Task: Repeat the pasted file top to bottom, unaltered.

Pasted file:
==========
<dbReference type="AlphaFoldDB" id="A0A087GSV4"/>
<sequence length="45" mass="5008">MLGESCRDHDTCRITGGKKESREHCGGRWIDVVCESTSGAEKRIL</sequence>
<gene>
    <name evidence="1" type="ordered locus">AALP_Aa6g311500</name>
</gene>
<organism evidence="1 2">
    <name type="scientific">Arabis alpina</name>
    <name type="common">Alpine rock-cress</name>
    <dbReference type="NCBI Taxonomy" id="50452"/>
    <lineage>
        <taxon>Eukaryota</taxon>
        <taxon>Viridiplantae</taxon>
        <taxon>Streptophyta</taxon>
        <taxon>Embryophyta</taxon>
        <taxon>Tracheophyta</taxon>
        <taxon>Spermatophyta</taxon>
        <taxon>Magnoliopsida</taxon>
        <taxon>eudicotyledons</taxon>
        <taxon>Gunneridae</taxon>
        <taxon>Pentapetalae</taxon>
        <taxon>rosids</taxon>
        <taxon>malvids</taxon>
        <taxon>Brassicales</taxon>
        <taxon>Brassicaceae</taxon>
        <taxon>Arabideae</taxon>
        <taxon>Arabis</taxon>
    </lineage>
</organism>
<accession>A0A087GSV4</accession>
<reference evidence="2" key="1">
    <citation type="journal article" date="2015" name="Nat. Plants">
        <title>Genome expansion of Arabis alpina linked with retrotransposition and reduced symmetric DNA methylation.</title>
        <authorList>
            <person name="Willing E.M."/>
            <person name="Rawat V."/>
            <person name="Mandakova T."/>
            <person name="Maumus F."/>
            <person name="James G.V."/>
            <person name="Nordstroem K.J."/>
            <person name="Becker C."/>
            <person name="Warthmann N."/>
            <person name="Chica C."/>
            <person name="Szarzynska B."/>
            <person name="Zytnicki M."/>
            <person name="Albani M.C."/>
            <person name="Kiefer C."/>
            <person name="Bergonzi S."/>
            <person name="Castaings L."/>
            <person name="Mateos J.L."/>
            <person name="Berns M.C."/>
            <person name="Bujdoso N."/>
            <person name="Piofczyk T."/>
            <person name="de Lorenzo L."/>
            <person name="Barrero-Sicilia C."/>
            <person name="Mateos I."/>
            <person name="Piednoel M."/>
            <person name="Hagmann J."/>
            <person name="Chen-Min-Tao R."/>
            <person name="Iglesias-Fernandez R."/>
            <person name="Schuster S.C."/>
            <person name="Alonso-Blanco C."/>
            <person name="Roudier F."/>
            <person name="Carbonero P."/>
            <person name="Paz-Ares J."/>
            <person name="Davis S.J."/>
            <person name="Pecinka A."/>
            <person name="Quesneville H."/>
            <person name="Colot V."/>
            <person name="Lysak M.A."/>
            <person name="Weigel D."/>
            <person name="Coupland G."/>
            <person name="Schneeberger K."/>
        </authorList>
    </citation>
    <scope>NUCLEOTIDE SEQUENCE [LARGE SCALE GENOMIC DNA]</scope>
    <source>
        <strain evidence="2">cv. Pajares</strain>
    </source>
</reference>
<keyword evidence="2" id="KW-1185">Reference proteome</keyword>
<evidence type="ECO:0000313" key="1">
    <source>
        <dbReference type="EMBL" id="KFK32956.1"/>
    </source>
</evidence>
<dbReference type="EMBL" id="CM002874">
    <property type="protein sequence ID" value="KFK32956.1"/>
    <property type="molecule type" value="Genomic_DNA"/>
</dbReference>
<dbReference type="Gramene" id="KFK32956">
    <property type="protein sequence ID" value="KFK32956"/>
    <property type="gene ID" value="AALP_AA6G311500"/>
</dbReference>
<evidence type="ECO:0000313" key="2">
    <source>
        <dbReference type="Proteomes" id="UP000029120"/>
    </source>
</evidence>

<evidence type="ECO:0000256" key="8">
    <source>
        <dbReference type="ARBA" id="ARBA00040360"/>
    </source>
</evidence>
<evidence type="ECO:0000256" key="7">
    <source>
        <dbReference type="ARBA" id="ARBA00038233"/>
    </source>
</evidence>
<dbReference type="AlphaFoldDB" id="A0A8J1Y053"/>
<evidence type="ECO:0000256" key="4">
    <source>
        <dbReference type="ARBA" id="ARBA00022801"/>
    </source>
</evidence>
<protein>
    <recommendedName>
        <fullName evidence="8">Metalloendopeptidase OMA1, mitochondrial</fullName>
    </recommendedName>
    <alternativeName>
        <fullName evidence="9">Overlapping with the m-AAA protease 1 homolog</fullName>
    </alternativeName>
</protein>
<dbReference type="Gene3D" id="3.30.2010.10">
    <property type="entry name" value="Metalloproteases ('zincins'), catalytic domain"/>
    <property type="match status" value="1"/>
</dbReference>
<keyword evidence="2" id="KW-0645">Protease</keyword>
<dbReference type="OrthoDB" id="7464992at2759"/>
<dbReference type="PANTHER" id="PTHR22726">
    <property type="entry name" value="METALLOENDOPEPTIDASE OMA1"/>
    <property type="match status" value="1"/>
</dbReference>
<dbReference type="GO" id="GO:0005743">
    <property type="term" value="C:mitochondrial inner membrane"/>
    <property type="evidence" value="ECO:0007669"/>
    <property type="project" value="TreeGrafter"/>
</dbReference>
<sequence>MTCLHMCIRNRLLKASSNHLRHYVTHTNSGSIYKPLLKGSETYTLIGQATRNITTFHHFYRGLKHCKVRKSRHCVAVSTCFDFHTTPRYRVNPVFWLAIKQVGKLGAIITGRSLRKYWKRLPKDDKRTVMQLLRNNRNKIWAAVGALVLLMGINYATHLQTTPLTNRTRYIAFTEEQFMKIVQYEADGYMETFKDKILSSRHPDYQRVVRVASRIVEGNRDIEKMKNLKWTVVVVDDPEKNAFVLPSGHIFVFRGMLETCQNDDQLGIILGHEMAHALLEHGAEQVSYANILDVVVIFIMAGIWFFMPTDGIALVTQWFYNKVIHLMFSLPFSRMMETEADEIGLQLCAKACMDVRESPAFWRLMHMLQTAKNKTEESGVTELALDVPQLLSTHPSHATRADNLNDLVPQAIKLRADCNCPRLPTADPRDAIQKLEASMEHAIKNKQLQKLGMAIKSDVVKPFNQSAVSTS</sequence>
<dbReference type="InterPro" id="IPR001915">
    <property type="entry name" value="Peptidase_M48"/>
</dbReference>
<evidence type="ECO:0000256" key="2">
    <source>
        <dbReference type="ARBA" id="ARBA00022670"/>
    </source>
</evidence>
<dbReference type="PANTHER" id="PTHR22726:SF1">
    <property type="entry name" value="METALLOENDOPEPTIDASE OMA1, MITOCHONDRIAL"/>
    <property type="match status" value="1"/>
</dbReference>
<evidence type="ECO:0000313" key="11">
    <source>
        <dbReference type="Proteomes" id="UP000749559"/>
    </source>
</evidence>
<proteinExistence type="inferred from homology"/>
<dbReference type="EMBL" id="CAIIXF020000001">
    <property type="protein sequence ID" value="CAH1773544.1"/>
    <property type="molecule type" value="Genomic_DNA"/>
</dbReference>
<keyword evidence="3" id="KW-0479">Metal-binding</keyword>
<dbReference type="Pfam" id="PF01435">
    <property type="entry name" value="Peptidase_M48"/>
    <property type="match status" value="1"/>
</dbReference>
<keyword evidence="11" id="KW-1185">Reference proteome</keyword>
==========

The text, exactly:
<dbReference type="AlphaFoldDB" id="A0A087GSV4"/>
<sequence length="45" mass="5008">MLGESCRDHDTCRITGGKKESREHCGGRWIDVVCESTSGAEKRIL</sequence>
<gene>
    <name evidence="1" type="ordered locus">AALP_Aa6g311500</name>
</gene>
<organism evidence="1 2">
    <name type="scientific">Arabis alpina</name>
    <name type="common">Alpine rock-cress</name>
    <dbReference type="NCBI Taxonomy" id="50452"/>
    <lineage>
        <taxon>Eukaryota</taxon>
        <taxon>Viridiplantae</taxon>
        <taxon>Streptophyta</taxon>
        <taxon>Embryophyta</taxon>
        <taxon>Tracheophyta</taxon>
        <taxon>Spermatophyta</taxon>
        <taxon>Magnoliopsida</taxon>
        <taxon>eudicotyledons</taxon>
        <taxon>Gunneridae</taxon>
        <taxon>Pentapetalae</taxon>
        <taxon>rosids</taxon>
        <taxon>malvids</taxon>
        <taxon>Brassicales</taxon>
        <taxon>Brassicaceae</taxon>
        <taxon>Arabideae</taxon>
        <taxon>Arabis</taxon>
    </lineage>
</organism>
<accession>A0A087GSV4</accession>
<reference evidence="2" key="1">
    <citation type="journal article" date="2015" name="Nat. Plants">
        <title>Genome expansion of Arabis alpina linked with retrotransposition and reduced symmetric DNA methylation.</title>
        <authorList>
            <person name="Willing E.M."/>
            <person name="Rawat V."/>
            <person name="Mandakova T."/>
            <person name="Maumus F."/>
            <person name="James G.V."/>
            <person name="Nordstroem K.J."/>
            <person name="Becker C."/>
            <person name="Warthmann N."/>
            <person name="Chica C."/>
            <person name="Szarzynska B."/>
            <person name="Zytnicki M."/>
            <person name="Albani M.C."/>
            <person name="Kiefer C."/>
            <person name="Bergonzi S."/>
            <person name="Castaings L."/>
            <person name="Mateos J.L."/>
            <person name="Berns M.C."/>
            <person name="Bujdoso N."/>
            <person name="Piofczyk T."/>
            <person name="de Lorenzo L."/>
            <person name="Barrero-Sicilia C."/>
            <person name="Mateos I."/>
            <person name="Piednoel M."/>
            <person name="Hagmann J."/>
            <person name="Chen-Min-Tao R."/>
            <person name="Iglesias-Fernandez R."/>
            <person name="Schuster S.C."/>
            <person name="Alonso-Blanco C."/>
            <person name="Roudier F."/>
            <person name="Carbonero P."/>
            <person name="Paz-Ares J."/>
            <person name="Davis S.J."/>
            <person name="Pecinka A."/>
            <person name="Quesneville H."/>
            <person name="Colot V."/>
            <person name="Lysak M.A."/>
            <person name="Weigel D."/>
            <person name="Coupland G."/>
            <person name="Schneeberger K."/>
        </authorList>
    </citation>
    <scope>NUCLEOTIDE SEQUENCE [LARGE SCALE GENOMIC DNA]</scope>
    <source>
        <strain evidence="2">cv. Pajares</strain>
    </source>
</reference>
<keyword evidence="2" id="KW-1185">Reference proteome</keyword>
<evidence type="ECO:0000313" key="1">
    <source>
        <dbReference type="EMBL" id="KFK32956.1"/>
    </source>
</evidence>
<dbReference type="EMBL" id="CM002874">
    <property type="protein sequence ID" value="KFK32956.1"/>
    <property type="molecule type" value="Genomic_DNA"/>
</dbReference>
<dbReference type="Gramene" id="KFK32956">
    <property type="protein sequence ID" value="KFK32956"/>
    <property type="gene ID" value="AALP_AA6G311500"/>
</dbReference>
<evidence type="ECO:0000313" key="2">
    <source>
        <dbReference type="Proteomes" id="UP000029120"/>
    </source>
</evidence>

<evidence type="ECO:0000256" key="8">
    <source>
        <dbReference type="ARBA" id="ARBA00040360"/>
    </source>
</evidence>
<evidence type="ECO:0000256" key="7">
    <source>
        <dbReference type="ARBA" id="ARBA00038233"/>
    </source>
</evidence>
<dbReference type="AlphaFoldDB" id="A0A8J1Y053"/>
<evidence type="ECO:0000256" key="4">
    <source>
        <dbReference type="ARBA" id="ARBA00022801"/>
    </source>
</evidence>
<protein>
    <recommendedName>
        <fullName evidence="8">Metalloendopeptidase OMA1, mitochondrial</fullName>
    </recommendedName>
    <alternativeName>
        <fullName evidence="9">Overlapping with the m-AAA protease 1 homolog</fullName>
    </alternativeName>
</protein>
<dbReference type="Gene3D" id="3.30.2010.10">
    <property type="entry name" value="Metalloproteases ('zincins'), catalytic domain"/>
    <property type="match status" value="1"/>
</dbReference>
<keyword evidence="2" id="KW-0645">Protease</keyword>
<dbReference type="OrthoDB" id="7464992at2759"/>
<dbReference type="PANTHER" id="PTHR22726">
    <property type="entry name" value="METALLOENDOPEPTIDASE OMA1"/>
    <property type="match status" value="1"/>
</dbReference>
<dbReference type="GO" id="GO:0005743">
    <property type="term" value="C:mitochondrial inner membrane"/>
    <property type="evidence" value="ECO:0007669"/>
    <property type="project" value="TreeGrafter"/>
</dbReference>
<sequence>MTCLHMCIRNRLLKASSNHLRHYVTHTNSGSIYKPLLKGSETYTLIGQATRNITTFHHFYRGLKHCKVRKSRHCVAVSTCFDFHTTPRYRVNPVFWLAIKQVGKLGAIITGRSLRKYWKRLPKDDKRTVMQLLRNNRNKIWAAVGALVLLMGINYATHLQTTPLTNRTRYIAFTEEQFMKIVQYEADGYMETFKDKILSSRHPDYQRVVRVASRIVEGNRDIEKMKNLKWTVVVVDDPEKNAFVLPSGHIFVFRGMLETCQNDDQLGIILGHEMAHALLEHGAEQVSYANILDVVVIFIMAGIWFFMPTDGIALVTQWFYNKVIHLMFSLPFSRMMETEADEIGLQLCAKACMDVRESPAFWRLMHMLQTAKNKTEESGVTELALDVPQLLSTHPSHATRADNLNDLVPQAIKLRADCNCPRLPTADPRDAIQKLEASMEHAIKNKQLQKLGMAIKSDVVKPFNQSAVSTS</sequence>
<dbReference type="InterPro" id="IPR001915">
    <property type="entry name" value="Peptidase_M48"/>
</dbReference>
<evidence type="ECO:0000256" key="2">
    <source>
        <dbReference type="ARBA" id="ARBA00022670"/>
    </source>
</evidence>
<dbReference type="PANTHER" id="PTHR22726:SF1">
    <property type="entry name" value="METALLOENDOPEPTIDASE OMA1, MITOCHONDRIAL"/>
    <property type="match status" value="1"/>
</dbReference>
<evidence type="ECO:0000313" key="11">
    <source>
        <dbReference type="Proteomes" id="UP000749559"/>
    </source>
</evidence>
<proteinExistence type="inferred from homology"/>
<dbReference type="EMBL" id="CAIIXF020000001">
    <property type="protein sequence ID" value="CAH1773544.1"/>
    <property type="molecule type" value="Genomic_DNA"/>
</dbReference>
<keyword evidence="3" id="KW-0479">Metal-binding</keyword>
<dbReference type="Pfam" id="PF01435">
    <property type="entry name" value="Peptidase_M48"/>
    <property type="match status" value="1"/>
</dbReference>
<keyword evidence="11" id="KW-1185">Reference proteome</keyword>